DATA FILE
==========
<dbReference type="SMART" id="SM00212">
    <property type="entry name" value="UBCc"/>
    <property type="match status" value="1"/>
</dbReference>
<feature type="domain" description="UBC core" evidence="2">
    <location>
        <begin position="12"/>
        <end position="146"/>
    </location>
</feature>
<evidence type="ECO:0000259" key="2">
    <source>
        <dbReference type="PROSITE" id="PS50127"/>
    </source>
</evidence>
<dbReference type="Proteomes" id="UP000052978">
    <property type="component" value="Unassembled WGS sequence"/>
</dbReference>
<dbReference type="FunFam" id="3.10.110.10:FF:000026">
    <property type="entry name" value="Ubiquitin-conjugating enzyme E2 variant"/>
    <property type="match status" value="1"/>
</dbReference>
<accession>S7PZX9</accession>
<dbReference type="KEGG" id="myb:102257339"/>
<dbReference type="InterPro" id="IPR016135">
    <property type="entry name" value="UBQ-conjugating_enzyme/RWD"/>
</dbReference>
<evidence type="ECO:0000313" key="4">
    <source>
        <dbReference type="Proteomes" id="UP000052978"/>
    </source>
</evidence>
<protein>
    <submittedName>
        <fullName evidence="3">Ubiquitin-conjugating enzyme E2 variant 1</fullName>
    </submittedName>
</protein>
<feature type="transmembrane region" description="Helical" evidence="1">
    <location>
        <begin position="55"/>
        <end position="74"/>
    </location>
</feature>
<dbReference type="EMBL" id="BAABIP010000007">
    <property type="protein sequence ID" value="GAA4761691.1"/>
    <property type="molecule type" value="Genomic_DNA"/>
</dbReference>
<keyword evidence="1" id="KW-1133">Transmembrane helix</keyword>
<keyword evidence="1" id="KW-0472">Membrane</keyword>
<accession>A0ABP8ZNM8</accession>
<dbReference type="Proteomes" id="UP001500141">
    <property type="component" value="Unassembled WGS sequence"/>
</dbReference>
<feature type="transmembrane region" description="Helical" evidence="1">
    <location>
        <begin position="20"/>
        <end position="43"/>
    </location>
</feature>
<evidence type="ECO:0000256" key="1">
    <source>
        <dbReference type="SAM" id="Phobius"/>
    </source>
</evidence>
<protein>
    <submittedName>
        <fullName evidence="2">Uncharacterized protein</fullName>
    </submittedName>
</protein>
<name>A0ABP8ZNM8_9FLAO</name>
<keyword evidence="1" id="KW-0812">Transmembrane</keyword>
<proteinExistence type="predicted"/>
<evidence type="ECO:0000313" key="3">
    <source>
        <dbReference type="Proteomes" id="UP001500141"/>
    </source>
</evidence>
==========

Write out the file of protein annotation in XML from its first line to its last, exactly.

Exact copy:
<dbReference type="SMART" id="SM00212">
    <property type="entry name" value="UBCc"/>
    <property type="match status" value="1"/>
</dbReference>
<feature type="domain" description="UBC core" evidence="2">
    <location>
        <begin position="12"/>
        <end position="146"/>
    </location>
</feature>
<evidence type="ECO:0000259" key="2">
    <source>
        <dbReference type="PROSITE" id="PS50127"/>
    </source>
</evidence>
<dbReference type="Proteomes" id="UP000052978">
    <property type="component" value="Unassembled WGS sequence"/>
</dbReference>
<dbReference type="FunFam" id="3.10.110.10:FF:000026">
    <property type="entry name" value="Ubiquitin-conjugating enzyme E2 variant"/>
    <property type="match status" value="1"/>
</dbReference>
<accession>S7PZX9</accession>
<dbReference type="KEGG" id="myb:102257339"/>
<dbReference type="InterPro" id="IPR016135">
    <property type="entry name" value="UBQ-conjugating_enzyme/RWD"/>
</dbReference>
<evidence type="ECO:0000313" key="4">
    <source>
        <dbReference type="Proteomes" id="UP000052978"/>
    </source>
</evidence>
<protein>
    <submittedName>
        <fullName evidence="3">Ubiquitin-conjugating enzyme E2 variant 1</fullName>
    </submittedName>
</protein>
<feature type="transmembrane region" description="Helical" evidence="1">
    <location>
        <begin position="55"/>
        <end position="74"/>
    </location>
</feature>
<dbReference type="EMBL" id="BAABIP010000007">
    <property type="protein sequence ID" value="GAA4761691.1"/>
    <property type="molecule type" value="Genomic_DNA"/>
</dbReference>
<keyword evidence="1" id="KW-1133">Transmembrane helix</keyword>
<keyword evidence="1" id="KW-0472">Membrane</keyword>
<accession>A0ABP8ZNM8</accession>
<dbReference type="Proteomes" id="UP001500141">
    <property type="component" value="Unassembled WGS sequence"/>
</dbReference>
<feature type="transmembrane region" description="Helical" evidence="1">
    <location>
        <begin position="20"/>
        <end position="43"/>
    </location>
</feature>
<evidence type="ECO:0000256" key="1">
    <source>
        <dbReference type="SAM" id="Phobius"/>
    </source>
</evidence>
<protein>
    <submittedName>
        <fullName evidence="2">Uncharacterized protein</fullName>
    </submittedName>
</protein>
<name>A0ABP8ZNM8_9FLAO</name>
<keyword evidence="1" id="KW-0812">Transmembrane</keyword>
<proteinExistence type="predicted"/>
<evidence type="ECO:0000313" key="3">
    <source>
        <dbReference type="Proteomes" id="UP001500141"/>
    </source>
</evidence>